Open organizers address roof, schedule issues
After two consecutive years of rain-delayed singles finals, the U.S. Open is not committed to adding a roof.
And despite grousing by players about the men’s semifinals and final on back-to-back days — unlike the other Grand Slam tournaments — organizers are not seriously looking at tweaking their schedule.
While rain wreaked havoc with the U.S. Open again Saturday, tournament officials faced questions on everything from improvements for the tennis center to the Grand Slam’s three-day first round.
“It will be some time before there’s any decision made on whether or not to go forward with the roof,” U.S. Tennis Association executive director Gordon Smith said. “We would be looking at issues some years down the road, and the present economy has not slowed the process at all.
“We want to move that process along, looking long term and not at the current economy.”
Last year, when Tropical Storm Hanna rolled into New York and forced the first Monday men’s final since 1987, then-USTA executive Arlen Kantarian said a retractable roof over Arthur Ashe Stadium was “a matter of ‘when,’ not ‘if.”‘
The USTA appointed a group to study the infrastructure at the tennis center and received preliminary roof plans from a Kansas City architecture firm, but it doesn’t appear to be much closer to a concrete solution a year later.
“We will take the time to make the right decision, and will not hold ourselves to a specific timetable,” said Lucy Garvin, president and CEO of the USTA board.
U.S. Open officials also didn’t seem too eager to examine the tournament schedule, even after facing some barbs from Rafael Nadal, who closed out his rain-delayed quarterfinal victory over
Tennis’ last major of the year is the only Grand Slam that doesn’t provide a day of rest between the semifinals and finals. It makes for a full TV schedule for Saturday — both men’s semifinals and the women’s final — but forces the finalists to play grueling back-to-back matches to decide the tournament.
“In the end, the television is decisive in these cases,” Nadal said.
Tournament director Jim Curley said he’s open to any changes that would improve the tournament.
“But in this particular situation, we feel that weighing all of the factors in our efforts to promote the sport, this is the best schedule that we have,” he said.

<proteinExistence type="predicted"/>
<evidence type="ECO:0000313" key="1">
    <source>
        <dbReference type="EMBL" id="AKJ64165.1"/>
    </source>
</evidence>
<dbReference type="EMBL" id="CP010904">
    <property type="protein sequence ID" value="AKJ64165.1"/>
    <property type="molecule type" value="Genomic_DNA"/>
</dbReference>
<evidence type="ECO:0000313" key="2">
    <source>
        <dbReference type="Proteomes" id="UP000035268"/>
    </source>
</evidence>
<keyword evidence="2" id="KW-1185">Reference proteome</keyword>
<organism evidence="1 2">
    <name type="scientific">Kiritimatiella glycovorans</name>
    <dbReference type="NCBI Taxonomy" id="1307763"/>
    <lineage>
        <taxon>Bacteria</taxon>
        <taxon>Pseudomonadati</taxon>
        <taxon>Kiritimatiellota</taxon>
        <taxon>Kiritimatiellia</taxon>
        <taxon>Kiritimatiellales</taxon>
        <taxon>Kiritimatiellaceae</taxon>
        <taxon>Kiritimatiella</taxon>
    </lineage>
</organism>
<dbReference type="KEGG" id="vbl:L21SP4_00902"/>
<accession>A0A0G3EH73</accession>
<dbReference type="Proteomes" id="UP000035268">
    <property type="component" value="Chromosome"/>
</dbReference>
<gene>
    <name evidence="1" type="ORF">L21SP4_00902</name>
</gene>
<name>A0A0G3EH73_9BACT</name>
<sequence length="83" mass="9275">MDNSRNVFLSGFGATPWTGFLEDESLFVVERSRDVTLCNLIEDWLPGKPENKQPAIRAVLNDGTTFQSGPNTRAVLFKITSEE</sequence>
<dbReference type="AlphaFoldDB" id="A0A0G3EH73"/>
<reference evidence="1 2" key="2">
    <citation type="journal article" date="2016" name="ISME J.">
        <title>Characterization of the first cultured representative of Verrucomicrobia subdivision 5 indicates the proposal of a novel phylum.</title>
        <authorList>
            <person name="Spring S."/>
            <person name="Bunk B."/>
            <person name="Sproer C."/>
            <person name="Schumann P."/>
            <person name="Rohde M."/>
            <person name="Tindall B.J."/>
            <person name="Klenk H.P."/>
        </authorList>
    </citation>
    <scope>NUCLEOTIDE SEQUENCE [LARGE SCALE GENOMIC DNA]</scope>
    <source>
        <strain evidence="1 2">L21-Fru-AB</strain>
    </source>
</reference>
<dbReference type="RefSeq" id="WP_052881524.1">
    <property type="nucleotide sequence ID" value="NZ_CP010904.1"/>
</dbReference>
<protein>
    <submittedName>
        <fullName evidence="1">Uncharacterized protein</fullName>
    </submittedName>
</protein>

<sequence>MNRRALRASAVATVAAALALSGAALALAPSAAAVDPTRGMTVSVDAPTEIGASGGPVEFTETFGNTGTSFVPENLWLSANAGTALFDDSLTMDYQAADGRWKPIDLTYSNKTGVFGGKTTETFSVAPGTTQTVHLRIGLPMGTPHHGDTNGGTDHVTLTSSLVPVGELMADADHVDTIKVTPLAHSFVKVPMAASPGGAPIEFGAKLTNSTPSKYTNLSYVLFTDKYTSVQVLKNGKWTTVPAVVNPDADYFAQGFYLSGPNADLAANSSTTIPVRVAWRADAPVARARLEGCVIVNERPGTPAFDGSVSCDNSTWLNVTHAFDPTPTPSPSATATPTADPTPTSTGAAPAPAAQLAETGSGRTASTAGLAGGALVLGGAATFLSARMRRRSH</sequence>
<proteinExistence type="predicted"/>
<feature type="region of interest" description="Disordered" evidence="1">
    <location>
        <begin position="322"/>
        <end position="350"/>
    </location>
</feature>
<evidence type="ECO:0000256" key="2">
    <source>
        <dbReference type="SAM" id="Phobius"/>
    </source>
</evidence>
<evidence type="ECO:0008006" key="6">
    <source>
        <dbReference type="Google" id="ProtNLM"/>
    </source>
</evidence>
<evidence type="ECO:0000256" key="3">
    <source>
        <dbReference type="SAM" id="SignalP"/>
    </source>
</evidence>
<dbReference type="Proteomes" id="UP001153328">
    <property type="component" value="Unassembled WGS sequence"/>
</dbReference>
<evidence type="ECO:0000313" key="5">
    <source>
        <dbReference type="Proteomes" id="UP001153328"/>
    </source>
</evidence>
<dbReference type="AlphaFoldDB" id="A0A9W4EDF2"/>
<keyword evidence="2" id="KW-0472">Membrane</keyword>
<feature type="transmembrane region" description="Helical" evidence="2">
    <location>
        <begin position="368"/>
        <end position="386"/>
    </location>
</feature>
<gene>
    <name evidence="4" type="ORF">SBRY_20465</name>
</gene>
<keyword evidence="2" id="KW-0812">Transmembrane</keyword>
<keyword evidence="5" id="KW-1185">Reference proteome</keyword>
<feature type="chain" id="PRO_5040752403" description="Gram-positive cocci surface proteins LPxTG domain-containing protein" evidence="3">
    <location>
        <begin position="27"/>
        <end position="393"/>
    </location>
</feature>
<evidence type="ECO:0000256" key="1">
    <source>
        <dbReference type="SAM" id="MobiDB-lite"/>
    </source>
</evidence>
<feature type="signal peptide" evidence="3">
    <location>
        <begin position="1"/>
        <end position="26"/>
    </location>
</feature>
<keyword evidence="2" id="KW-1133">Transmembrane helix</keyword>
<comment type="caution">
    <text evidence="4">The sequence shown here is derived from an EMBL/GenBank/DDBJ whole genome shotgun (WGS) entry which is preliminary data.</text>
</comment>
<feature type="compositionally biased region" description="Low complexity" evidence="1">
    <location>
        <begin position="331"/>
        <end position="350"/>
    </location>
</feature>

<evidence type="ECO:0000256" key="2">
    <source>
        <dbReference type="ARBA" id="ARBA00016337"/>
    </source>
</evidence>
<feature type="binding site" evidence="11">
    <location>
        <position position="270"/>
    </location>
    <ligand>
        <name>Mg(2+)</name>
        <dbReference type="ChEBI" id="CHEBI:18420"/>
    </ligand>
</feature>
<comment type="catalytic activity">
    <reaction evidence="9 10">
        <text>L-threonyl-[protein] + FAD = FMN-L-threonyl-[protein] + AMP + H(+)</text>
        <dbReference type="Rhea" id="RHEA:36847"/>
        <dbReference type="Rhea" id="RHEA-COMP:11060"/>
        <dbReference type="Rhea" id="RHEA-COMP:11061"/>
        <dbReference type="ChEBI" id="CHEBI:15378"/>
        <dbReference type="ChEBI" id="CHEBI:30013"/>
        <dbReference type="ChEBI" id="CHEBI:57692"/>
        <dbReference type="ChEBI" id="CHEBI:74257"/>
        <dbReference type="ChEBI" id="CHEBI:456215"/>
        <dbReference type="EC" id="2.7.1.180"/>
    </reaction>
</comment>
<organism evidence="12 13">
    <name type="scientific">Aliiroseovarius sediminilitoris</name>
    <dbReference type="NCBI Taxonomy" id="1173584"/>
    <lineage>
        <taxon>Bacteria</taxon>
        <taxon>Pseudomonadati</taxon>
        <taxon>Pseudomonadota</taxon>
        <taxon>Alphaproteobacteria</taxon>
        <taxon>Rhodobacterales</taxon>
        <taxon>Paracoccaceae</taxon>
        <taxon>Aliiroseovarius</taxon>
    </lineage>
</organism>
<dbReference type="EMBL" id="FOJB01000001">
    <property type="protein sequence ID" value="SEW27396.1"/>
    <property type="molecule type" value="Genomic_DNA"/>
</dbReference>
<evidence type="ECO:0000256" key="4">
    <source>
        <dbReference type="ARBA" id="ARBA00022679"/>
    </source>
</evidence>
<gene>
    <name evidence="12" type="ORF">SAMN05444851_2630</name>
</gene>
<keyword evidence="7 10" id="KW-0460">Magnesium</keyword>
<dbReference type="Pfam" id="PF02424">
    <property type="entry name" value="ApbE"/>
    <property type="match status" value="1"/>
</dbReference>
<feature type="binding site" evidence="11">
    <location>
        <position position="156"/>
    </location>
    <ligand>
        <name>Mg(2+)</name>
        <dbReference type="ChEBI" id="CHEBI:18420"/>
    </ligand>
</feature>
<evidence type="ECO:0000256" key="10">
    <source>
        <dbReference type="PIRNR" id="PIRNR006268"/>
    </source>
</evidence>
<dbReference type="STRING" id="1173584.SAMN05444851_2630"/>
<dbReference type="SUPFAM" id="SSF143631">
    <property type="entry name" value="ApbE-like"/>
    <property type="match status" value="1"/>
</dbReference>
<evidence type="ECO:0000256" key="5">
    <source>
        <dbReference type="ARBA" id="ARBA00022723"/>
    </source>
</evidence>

Curley, Smith and other tournament organizers had to rewrite the schedule again Saturday after passing showers delayed the women’s semifinals and postponed two doubles matches, including the men’s final.
Three-time U.S. Open champion Ivan Lendl and 1999 finalist
The dicey weather sparked more conversation about a roof, especially now that each of the other Grand Slams have a covered facility or will soon. There is a new $60 million indoor facility on the grounds, but it’s only used for practice during the U.S. Open.
Wimbledon put a retractable roof over Centre Court for this year’s tournament. The Australian Open, which often deals with extreme heat instead of rain, has retractable roofs for its two main courts and plans to cover a third. The French Open intends to have a roof over its center court within the next several years.
“Well, look, would I love to have a roof? Absolutely,” Curley said. “But it is certainly one of those situations where you have to really look at the practical aspects.”
The debate within the U.S. Tennis Association centers on the best use of the money from its marquee event. The mission of the nonprofit organization is to promote and grow tennis, and the sport has grown exponentially in recent years.
“So the question is, are you going to spend $100 million or more, we don’t know exactly, on a roof that you might use once a year, which would be the average,” Smith said. “Or is the money better spent promoting the game that we have been promoting so successfully?”